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Figure 1. Biases of accumulated precipitation (mm) relative to the MRMS ground-based analysis of the five machine learning models studied during the period of 1 May to 30 September, 2022. Biases of the operational MiRS algorithm are also shown in the bottom right panel.

Using Machine Learning to Improve Microwave-Based Precipitation Estimates

ESSIC/CISESS scientist Chris Grassotti along with CIRA and NOAA researchers Shuyan Liu and Quanhua (Mark) Liu, recently published a paper in the IEEE Journal of Selected Topics in Applied Earth Observations and Remote Sensing titled “Warm-Season Microwave Integrated Retrieval System (MiRS) Precipitation Improvement Using Machine Learning Methods”.

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Figure A

Machine Learning-Based Estimation of Tropical Cyclone Intensity from Advanced Technology Microwave Sounder Using a U-Net Algorithm

ESSIC/CISESS scientists Yong-Keun Lee and Christopher Grassotti are co-authors on a new paper in Remote Sensing led by first author Zichao Liang, a student who interned with the MiRS team during the summer of 2023. NOAA scientists Lin Lin and Quanhua Liu also co-authored the paper. The paper, titled “Machine Learning-Based Estimation of Tropical Cyclone Intensity from Advanced Technology Microwave Sounder Using a U-Net Algorithm”, assesses the use of the U-Net model to estimate surface wind speed and surface pressure over pure ocean conditions.

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Figure 1. The local perturbations in observed microwave brightness temperatures from an ascending orbit of (a) MetOp-B AMSU-A channel 14, (b) MetOp-C AMSU-A channel 14, a descending orbit of (c) NOAA-20 ATMS channel 15, and (d) SNPP ATMS channel 15 on January 15, 2022. The black triangle at the center for each panel is the Tonga volcano location. The outermost black-curved lines from the Tonga volcano location correspond to a phase speed of 330 m/s assuming that the perturbation has been generated at the time and location of initial volcanic eruption. From the 2nd outermost black-curved lines to the innermost lines, the phase speeds are 300, 270, and 230 m/s, respectively. The time information in each panel indicates the approximate observation time for the Lamb wave (between 300 m/s and 330 m/s indicated by black right-pointing triangles) and for the lead gravity wave (between 230 m/s and 270 m/s indicated by red right-pointing triangles). Red dots indicate the pixels where the brightness temperature perturbation is larger than 1.2 K.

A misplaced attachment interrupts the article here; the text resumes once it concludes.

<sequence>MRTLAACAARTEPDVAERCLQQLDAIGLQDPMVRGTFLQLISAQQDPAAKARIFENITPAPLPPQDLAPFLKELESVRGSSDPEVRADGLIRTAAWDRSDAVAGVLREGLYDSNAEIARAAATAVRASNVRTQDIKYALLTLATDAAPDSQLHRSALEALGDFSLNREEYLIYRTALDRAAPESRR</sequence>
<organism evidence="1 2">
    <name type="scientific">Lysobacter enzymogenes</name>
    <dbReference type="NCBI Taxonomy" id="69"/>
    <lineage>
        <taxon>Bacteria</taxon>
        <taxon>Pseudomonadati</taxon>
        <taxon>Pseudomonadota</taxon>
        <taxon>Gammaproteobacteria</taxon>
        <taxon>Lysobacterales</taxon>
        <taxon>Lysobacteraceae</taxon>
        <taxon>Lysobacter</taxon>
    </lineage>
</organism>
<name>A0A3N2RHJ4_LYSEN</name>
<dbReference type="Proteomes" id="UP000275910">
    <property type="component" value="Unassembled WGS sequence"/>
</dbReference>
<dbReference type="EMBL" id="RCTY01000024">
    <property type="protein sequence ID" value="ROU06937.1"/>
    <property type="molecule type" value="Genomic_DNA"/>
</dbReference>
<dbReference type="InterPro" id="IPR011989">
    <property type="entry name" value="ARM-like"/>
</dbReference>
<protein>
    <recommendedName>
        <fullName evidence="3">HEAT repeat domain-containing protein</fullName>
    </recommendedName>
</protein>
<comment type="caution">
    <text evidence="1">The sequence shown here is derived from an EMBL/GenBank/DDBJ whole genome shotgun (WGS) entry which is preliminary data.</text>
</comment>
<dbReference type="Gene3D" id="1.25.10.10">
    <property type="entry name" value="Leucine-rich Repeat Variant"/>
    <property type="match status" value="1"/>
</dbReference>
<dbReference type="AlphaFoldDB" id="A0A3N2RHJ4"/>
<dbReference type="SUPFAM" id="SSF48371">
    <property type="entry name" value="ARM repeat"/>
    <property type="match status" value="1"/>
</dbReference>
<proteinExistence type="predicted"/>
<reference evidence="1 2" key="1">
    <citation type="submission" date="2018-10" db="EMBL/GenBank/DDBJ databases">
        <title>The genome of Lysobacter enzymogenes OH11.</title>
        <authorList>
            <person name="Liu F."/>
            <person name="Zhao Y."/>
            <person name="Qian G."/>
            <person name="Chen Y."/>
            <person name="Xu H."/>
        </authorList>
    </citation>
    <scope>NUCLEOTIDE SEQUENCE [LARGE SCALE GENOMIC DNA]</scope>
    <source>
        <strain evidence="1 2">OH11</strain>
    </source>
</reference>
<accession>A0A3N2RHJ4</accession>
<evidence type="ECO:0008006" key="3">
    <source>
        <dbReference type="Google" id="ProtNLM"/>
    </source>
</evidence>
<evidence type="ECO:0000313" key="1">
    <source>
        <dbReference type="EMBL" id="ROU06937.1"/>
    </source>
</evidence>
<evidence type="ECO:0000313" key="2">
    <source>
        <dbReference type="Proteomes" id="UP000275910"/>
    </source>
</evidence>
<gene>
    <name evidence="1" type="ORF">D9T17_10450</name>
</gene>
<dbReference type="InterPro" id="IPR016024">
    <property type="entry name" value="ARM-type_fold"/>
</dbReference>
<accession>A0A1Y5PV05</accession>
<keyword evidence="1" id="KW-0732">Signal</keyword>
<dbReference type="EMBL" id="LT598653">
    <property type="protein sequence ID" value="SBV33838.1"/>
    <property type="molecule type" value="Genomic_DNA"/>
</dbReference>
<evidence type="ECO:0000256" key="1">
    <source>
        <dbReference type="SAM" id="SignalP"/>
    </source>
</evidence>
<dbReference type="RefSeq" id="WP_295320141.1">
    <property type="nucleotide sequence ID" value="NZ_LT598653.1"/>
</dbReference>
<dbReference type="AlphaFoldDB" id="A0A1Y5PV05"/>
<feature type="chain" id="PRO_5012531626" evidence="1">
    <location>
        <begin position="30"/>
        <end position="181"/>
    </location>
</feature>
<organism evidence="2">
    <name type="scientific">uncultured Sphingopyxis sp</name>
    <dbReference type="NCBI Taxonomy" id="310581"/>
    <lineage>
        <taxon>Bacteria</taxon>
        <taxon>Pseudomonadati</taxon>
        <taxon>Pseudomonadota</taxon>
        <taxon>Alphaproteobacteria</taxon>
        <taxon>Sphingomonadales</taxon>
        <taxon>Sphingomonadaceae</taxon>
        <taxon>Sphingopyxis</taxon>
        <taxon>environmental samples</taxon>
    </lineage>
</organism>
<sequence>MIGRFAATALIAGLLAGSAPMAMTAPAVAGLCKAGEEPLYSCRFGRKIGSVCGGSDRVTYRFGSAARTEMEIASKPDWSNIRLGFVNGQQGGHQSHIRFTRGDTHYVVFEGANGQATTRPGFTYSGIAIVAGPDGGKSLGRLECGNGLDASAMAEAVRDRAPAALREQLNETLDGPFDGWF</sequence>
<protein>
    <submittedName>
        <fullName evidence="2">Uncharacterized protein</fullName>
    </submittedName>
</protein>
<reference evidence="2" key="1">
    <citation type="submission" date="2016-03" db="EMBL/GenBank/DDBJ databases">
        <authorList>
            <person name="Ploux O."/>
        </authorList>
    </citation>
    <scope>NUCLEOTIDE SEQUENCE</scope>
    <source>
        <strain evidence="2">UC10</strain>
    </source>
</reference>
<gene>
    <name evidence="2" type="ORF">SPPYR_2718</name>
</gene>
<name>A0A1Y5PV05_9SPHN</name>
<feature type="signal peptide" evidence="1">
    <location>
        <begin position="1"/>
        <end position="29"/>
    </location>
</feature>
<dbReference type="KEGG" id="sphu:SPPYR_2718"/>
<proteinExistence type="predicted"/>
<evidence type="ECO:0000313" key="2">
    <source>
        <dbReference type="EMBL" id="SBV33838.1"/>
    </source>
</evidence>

Satellite Microwave Observations of the Hunga Tonga Eruption’s Atmospheric Waves

ESSIC/CISESS scientists Yong-Keun Lee and Christopher Grassotti are authors on a new paper in Geophysical Research Letters describing the first attempt to perform a detailed analysis of the stratospheric impact of the eruption from satellite microwave observations. The other authors on the paper are Neil Hindley from University of Bath and Quanhua (Mark) Liu from NOAA’s Center for Satellite Applications and Research.

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Fig 1. The retrieved total precipitable water (TPW) and temperature (500 mb) from TROPICs are in good agreement with ECMWF analysis.

Atmospheric Sounding from the CubeSat TROPICS Mission

ESSIC/CISESS scientists John Xun Yang, Yong-Keun Lee, and Christopher Grassotti are co-authors on a new paper titled “Atmospheric humidity and temperature sounding from the CubeSat TROPICS mission: Early performance evaluation with MiRS” in Remote Sensing of Environment.

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Figure: Total transmittance from surface to satellite (black line). The red line is the accumulated CRTM radiance Jacobian to ozone profile. Symbol “c” is the position at 331 nm used to estimate surface reflectance. The symbol “o” are the two channels, that we propose, to estimate the surface reflectance. The surface reflectance for other channels is either interpolated or extrapolated from the two reflectance at 347.6 nm and 371.8 nm.

UV Surface Reflectance from OMPS Nadir Mapper (NM) Radiance—Simulation and Assimilation

ESSIC/CISESS scientists Christopher Grassotti and Xingming Liang are co-authors in a recently published study that documents the first ultraviolet radiance assimilation for atmospheric ozone in the troposphere and stratosphere. The paper, titled “Experimental OMPS Radiance Assimilation through One-Dimensional Variational Analysis for Total Column Ozone in the Atmosphere”, was published in Remote Sensing and includes co-authors from the NOAA/NESDIS Center for Satellite Applications and Research.

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Acid Rain Scenes from Great Smoky Mountains National Park - Clingmans Dome

A Study of Two Impactful Heavy Rainfall Events

Several ESSIC/CISESS scientists including Malarvizhi Arulraj, Jifu Yin, Christopher Grassotti, Veljko Petkovic collaborated on a multi-author, two-part study led by Douglas Miller, Professor of Atmospheric Sciences at the University of North Carolina, Asheville.

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